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GCU Women’s Ice Hockey Continues Volunteer Efforts

November 21, 2017

By Jesse Vineyard/GCU Staff

Once the 42-inch high doors swing open, and you step onto the 200-by-85-foot sheet of ice, the game of hockey can come at you like a blur. With victory, the ultimate goal, distractions on the other side of the half-inch thick Plexiglas must be blocked out.

But outside the rink, there are other numbers that puts some perspective into the game. According to Feed Our Babies USA, just in the state of Arizona, there are over 1,000 families in each school district that do not qualify for state-funded Food Banks1. Arizona’s food insecurity rate for children, which measures children under 18 years of age without availability to nutritionally adequate food, is 24 percent, the fifth-highest in the nation, according to Feeding America2.

This is where Grand Canyon University Women’s Ice Hockey comes in. Partnering with Feed Our Babies USA last weekend, the Lopes did their part to fight those numbers, helping to pack food boxes and lunch packs with fruits, vegetables and various canned goods for families with children, and even young students that need them most.

“We want to help as many people as possible,” Lopes’ Head Coach Natalie Rossi said. “Doing events every time we have an off weekend is important. This is when you take the time to help someone in need.”

The team is no stranger to helping children and families in need. GCU previously volunteered with Feed My Starving Children to help create 50,000 meals for children across the globe. In the same vein, choosing this specific organization to work with wasn’t done at random. Working with this local organization, the Lopes were able to step into their own community and see the problems first-hand. All along valuing how team chemistry is built through these volunteer events.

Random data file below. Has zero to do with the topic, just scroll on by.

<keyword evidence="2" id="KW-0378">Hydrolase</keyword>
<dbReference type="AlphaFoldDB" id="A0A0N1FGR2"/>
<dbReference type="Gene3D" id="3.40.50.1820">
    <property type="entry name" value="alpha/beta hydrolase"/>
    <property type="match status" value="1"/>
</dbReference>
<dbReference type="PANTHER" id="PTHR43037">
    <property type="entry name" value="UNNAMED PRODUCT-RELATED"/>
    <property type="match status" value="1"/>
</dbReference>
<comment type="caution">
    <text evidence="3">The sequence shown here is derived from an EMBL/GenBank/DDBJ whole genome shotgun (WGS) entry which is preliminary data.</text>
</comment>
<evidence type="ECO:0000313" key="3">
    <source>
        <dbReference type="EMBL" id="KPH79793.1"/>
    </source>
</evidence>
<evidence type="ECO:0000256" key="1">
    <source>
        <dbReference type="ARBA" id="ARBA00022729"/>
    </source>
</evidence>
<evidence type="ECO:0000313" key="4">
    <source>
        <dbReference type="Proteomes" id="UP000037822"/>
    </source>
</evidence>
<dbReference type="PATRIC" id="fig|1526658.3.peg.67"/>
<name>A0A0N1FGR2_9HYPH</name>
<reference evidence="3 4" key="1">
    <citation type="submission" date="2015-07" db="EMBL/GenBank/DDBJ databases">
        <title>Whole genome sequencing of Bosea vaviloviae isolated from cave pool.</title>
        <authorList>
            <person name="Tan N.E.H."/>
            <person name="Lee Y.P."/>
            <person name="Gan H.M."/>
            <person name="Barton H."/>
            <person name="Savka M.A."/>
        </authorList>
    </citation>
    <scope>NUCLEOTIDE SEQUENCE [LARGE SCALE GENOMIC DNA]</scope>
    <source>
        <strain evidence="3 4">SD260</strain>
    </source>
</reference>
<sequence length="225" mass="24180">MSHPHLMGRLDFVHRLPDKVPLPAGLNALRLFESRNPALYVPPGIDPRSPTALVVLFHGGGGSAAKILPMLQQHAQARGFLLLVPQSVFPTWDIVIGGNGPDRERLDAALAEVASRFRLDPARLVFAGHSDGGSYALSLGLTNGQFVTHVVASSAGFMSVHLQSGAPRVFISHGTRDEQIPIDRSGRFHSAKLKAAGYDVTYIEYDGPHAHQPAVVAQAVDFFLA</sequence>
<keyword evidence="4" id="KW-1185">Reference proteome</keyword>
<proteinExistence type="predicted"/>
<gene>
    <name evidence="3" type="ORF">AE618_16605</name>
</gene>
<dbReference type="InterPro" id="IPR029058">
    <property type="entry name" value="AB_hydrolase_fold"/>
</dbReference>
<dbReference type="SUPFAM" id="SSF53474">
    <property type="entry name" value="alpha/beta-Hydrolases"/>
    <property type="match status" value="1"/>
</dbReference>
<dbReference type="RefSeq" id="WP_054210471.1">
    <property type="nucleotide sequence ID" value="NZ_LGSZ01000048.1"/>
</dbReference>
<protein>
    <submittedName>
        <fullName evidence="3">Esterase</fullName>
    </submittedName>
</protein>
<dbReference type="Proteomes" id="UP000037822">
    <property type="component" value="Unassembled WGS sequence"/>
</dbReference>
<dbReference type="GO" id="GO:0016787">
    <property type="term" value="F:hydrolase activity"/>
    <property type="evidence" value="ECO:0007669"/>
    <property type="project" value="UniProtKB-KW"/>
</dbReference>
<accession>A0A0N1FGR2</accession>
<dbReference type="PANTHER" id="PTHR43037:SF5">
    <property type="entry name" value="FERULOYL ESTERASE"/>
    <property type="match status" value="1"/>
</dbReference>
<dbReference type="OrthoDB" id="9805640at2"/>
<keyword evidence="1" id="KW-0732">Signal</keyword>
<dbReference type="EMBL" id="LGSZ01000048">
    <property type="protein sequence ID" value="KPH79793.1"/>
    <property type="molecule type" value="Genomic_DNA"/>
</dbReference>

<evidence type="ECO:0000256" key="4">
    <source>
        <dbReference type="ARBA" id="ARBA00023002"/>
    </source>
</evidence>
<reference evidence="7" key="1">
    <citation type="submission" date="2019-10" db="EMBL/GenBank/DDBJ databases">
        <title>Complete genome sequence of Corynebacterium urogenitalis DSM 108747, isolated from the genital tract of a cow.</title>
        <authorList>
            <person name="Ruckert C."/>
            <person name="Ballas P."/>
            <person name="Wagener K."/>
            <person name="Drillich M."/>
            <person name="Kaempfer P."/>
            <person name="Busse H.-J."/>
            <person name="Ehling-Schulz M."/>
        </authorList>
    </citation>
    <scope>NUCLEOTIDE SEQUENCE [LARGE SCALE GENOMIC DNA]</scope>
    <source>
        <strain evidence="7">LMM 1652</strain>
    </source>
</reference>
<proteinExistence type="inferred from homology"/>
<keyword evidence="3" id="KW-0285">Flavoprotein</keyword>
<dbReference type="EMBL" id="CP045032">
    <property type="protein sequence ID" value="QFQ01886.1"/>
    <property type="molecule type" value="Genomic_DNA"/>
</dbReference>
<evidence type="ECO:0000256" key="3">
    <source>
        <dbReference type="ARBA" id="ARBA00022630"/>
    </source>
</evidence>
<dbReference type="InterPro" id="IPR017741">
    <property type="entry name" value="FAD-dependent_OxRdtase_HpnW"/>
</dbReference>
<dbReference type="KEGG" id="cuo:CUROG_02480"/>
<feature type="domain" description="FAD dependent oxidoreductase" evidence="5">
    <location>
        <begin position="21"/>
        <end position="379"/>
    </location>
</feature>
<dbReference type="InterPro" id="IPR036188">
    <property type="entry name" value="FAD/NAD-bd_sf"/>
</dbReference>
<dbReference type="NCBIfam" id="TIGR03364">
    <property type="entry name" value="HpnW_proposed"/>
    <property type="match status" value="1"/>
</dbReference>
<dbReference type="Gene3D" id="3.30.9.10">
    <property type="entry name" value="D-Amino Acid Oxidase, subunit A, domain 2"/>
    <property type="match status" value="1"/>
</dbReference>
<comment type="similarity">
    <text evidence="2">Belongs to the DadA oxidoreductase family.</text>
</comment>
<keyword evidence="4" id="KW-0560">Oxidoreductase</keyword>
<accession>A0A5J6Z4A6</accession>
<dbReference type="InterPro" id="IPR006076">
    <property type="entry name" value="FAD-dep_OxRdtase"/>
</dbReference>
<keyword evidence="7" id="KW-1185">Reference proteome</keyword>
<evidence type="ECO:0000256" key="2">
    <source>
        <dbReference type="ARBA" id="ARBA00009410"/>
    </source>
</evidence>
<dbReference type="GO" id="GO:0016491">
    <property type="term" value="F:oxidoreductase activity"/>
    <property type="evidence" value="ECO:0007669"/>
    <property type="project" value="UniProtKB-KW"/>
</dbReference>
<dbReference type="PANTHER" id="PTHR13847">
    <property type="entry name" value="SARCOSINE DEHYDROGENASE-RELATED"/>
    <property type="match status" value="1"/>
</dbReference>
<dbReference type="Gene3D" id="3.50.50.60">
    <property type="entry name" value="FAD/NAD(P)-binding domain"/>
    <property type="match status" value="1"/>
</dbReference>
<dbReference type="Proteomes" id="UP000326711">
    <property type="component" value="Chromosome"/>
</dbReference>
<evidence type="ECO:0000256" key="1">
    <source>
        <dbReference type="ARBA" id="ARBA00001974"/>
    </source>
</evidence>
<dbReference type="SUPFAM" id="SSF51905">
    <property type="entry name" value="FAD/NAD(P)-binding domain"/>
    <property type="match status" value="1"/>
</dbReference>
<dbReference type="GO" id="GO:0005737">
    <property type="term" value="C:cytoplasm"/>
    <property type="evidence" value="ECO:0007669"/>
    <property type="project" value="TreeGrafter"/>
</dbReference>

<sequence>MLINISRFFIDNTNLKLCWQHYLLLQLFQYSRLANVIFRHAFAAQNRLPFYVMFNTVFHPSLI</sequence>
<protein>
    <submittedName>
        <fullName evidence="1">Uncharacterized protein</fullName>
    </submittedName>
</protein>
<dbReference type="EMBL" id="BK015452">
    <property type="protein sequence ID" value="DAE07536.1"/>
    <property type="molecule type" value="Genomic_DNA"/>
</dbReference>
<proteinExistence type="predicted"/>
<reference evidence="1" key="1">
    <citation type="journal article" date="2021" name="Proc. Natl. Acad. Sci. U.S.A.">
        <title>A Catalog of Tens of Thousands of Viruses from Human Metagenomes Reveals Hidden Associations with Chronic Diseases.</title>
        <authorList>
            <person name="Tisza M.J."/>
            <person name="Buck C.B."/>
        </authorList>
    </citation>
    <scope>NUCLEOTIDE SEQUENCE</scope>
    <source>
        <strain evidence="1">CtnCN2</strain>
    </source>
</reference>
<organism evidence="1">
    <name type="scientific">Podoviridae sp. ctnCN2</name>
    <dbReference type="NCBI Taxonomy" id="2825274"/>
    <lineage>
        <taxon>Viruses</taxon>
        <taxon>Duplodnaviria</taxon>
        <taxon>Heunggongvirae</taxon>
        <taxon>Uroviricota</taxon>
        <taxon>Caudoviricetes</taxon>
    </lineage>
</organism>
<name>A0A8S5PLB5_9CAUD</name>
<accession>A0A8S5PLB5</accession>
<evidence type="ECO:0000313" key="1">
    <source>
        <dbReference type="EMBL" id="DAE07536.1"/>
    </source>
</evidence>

“The girls had a lot of fun with it,” Rossi said. “The attitude they bring to community service is great because you can see that they really want to positively affect the community around them.”

Smiles, laughter and singing were all shared in the morning’s event, and it was all part of what the team created themselves. Taking charge in these events not only delights their head coach, but the players become more than just teammates.

“Of course, we have fun playing hockey, but it’s fun to get out there and do something good for the community together,” Lopes’ sophomore defenseman Kylie Kramer said. “It’s good to provide that culture, and be role models as a team.”

Continuing to establish a culture of helping others is something the team has regularly promoted. The Lopes donated their time over Halloween as part of a “Trick-or-Canning” event to collect canned goods for the Desert Mission Food Bank. They also took part in the Arizona Autism Speaks Walk to help fundraise for autism awareness.

In the enduring effort to grow the game of hockey, there are six players on the GCU Women’s Ice Hockey team certified to help with Little Howlers Hockey, a learn-to-play program from the Arizona Coyotes, for kids ages 5-9. Not only does this event and the others allow the team to further the sport they love, but it forges the idea that hockey is more than just a game.

“This is when we have the most fun,” Kramer said. “It’s nice to see such a big group coming out to these hockey events, and show them as a role model you can play hockey and create that culture in [Arizona].”

Added Rossi, “We came here and there were 20 strangers. But these events allow them to have fun and give them that extra time together. Instilling that value of helping people in need is important.”

  1. Feed Our Babies USA. (2017). About us: Who we are. Retrieved from http://fob.deepwizardry.com/about/
  2. Feeding America. (2017). Map the meal gap 2017 [PDF Document]. Retrieved from http://www.feedingamerica.org/research/map-the-meal-gap/2015/2015-mapthemealgap-exec-summary.pdf